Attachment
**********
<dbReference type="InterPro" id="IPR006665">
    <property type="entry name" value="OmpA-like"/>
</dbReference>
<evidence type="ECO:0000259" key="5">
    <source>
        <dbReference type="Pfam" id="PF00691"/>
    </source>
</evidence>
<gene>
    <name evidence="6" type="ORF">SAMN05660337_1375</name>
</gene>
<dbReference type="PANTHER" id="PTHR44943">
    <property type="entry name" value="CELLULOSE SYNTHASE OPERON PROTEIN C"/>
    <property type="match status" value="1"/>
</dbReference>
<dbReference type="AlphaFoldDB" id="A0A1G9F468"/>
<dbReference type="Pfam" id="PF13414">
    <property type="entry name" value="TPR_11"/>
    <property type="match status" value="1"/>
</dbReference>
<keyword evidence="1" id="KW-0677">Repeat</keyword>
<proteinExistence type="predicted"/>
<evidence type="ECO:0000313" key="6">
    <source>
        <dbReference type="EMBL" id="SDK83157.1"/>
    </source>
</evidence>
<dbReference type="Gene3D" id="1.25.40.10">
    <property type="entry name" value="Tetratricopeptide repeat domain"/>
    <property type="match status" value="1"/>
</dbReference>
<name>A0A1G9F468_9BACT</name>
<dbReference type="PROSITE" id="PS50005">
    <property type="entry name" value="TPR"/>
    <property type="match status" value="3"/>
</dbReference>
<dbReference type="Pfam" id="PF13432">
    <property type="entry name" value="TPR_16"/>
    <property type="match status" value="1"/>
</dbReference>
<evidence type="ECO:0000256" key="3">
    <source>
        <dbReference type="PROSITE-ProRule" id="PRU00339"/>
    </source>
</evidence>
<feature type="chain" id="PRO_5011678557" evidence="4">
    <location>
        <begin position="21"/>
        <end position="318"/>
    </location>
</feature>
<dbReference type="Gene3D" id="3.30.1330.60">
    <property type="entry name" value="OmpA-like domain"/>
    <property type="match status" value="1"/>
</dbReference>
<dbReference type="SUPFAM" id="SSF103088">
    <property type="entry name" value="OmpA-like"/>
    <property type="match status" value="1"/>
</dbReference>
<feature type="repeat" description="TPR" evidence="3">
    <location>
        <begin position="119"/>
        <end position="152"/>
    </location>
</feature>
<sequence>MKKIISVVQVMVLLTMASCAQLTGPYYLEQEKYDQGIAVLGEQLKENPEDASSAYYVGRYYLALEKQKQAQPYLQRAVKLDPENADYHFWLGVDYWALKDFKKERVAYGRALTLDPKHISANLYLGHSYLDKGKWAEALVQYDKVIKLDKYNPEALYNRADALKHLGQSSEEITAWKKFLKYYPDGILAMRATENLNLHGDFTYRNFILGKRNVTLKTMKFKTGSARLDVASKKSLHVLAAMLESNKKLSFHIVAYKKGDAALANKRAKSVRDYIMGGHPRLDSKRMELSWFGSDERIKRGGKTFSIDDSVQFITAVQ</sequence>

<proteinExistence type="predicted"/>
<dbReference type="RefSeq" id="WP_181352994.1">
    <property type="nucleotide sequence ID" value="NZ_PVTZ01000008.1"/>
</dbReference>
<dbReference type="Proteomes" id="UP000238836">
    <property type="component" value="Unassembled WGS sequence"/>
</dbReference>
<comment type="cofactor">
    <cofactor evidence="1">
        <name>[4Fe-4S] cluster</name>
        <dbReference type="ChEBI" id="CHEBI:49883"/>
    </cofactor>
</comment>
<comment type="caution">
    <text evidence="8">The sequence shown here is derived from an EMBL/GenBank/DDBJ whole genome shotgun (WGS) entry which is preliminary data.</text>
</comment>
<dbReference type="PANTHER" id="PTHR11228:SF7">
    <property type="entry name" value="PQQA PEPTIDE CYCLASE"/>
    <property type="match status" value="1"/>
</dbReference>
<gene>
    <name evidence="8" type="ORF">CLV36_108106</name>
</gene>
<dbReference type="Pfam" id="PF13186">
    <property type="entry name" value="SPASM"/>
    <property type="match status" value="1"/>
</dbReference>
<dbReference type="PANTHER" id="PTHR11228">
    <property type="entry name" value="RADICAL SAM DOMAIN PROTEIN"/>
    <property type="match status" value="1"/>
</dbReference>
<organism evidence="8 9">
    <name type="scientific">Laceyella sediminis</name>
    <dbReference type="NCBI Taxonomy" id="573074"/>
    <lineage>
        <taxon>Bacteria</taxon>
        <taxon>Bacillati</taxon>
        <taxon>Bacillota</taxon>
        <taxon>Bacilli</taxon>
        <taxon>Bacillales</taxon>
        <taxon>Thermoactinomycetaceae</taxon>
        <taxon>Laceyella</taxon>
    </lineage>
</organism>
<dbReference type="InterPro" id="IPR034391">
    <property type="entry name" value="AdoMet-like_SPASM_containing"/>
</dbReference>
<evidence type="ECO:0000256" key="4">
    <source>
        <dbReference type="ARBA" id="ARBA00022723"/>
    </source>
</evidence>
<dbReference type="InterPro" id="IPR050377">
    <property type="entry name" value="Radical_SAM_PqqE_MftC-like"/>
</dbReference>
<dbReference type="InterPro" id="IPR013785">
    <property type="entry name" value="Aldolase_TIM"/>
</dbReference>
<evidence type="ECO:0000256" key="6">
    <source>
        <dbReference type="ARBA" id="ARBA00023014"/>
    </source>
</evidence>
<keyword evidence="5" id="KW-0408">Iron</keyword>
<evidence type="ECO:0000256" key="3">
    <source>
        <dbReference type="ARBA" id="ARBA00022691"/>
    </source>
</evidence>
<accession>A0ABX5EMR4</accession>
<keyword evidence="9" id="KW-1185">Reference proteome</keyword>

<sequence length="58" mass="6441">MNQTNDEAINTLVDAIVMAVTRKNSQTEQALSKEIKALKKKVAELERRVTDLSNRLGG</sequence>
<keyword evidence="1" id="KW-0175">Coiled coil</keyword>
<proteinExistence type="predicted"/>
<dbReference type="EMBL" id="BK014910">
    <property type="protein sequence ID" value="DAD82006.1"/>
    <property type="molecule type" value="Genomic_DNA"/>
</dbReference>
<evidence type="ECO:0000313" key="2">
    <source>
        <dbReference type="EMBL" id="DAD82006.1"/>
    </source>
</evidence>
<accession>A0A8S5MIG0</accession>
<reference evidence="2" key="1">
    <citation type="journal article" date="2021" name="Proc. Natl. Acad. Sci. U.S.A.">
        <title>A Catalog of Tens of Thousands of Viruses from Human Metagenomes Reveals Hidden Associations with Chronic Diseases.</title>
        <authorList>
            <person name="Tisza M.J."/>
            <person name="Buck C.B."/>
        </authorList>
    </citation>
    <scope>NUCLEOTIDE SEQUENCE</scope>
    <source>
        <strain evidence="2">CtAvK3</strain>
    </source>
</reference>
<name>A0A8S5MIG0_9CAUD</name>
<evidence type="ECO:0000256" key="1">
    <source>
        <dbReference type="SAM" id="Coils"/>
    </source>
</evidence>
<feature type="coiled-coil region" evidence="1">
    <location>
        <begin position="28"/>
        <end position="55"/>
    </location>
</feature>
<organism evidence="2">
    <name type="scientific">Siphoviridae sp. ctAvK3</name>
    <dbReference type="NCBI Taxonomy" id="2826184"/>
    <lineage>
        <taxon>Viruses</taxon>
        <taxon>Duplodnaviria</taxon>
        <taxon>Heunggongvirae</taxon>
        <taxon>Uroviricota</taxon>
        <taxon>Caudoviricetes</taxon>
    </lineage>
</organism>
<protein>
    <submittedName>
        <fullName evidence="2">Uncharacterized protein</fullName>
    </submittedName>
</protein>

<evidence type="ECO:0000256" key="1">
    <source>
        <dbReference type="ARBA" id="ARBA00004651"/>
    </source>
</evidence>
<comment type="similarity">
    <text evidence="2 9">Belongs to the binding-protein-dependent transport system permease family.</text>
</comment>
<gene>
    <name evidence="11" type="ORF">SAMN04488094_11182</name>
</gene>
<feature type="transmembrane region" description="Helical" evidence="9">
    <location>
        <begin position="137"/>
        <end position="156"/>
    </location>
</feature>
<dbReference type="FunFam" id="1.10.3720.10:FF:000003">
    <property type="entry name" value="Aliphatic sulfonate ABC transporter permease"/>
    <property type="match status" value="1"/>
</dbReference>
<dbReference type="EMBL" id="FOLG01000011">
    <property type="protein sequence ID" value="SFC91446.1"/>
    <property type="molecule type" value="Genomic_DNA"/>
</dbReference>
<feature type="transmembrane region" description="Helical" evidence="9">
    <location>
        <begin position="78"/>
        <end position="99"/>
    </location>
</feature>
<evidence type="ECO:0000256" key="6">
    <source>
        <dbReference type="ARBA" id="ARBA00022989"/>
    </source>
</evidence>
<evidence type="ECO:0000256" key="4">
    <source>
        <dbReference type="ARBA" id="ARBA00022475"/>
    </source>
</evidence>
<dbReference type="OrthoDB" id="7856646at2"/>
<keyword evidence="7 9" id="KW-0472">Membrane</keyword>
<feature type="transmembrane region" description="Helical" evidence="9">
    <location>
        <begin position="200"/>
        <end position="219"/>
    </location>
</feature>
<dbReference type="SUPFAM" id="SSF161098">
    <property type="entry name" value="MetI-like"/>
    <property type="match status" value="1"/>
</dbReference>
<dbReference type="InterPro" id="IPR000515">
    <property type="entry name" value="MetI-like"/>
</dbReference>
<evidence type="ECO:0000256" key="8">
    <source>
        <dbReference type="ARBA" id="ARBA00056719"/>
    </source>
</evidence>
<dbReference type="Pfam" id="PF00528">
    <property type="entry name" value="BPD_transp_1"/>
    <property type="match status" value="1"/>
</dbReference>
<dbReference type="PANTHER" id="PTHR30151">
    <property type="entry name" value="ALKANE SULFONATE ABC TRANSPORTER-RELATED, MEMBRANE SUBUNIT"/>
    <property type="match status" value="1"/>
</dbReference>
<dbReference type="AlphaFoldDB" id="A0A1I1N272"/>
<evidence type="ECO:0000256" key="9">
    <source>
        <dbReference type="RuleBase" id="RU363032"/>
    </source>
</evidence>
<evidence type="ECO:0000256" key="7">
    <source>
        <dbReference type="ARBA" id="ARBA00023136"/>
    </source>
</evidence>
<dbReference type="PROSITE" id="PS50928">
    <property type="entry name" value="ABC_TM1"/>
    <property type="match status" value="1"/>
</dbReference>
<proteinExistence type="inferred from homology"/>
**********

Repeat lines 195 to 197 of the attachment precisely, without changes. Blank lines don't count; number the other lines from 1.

    </source>
</evidence>
<comment type="similarity">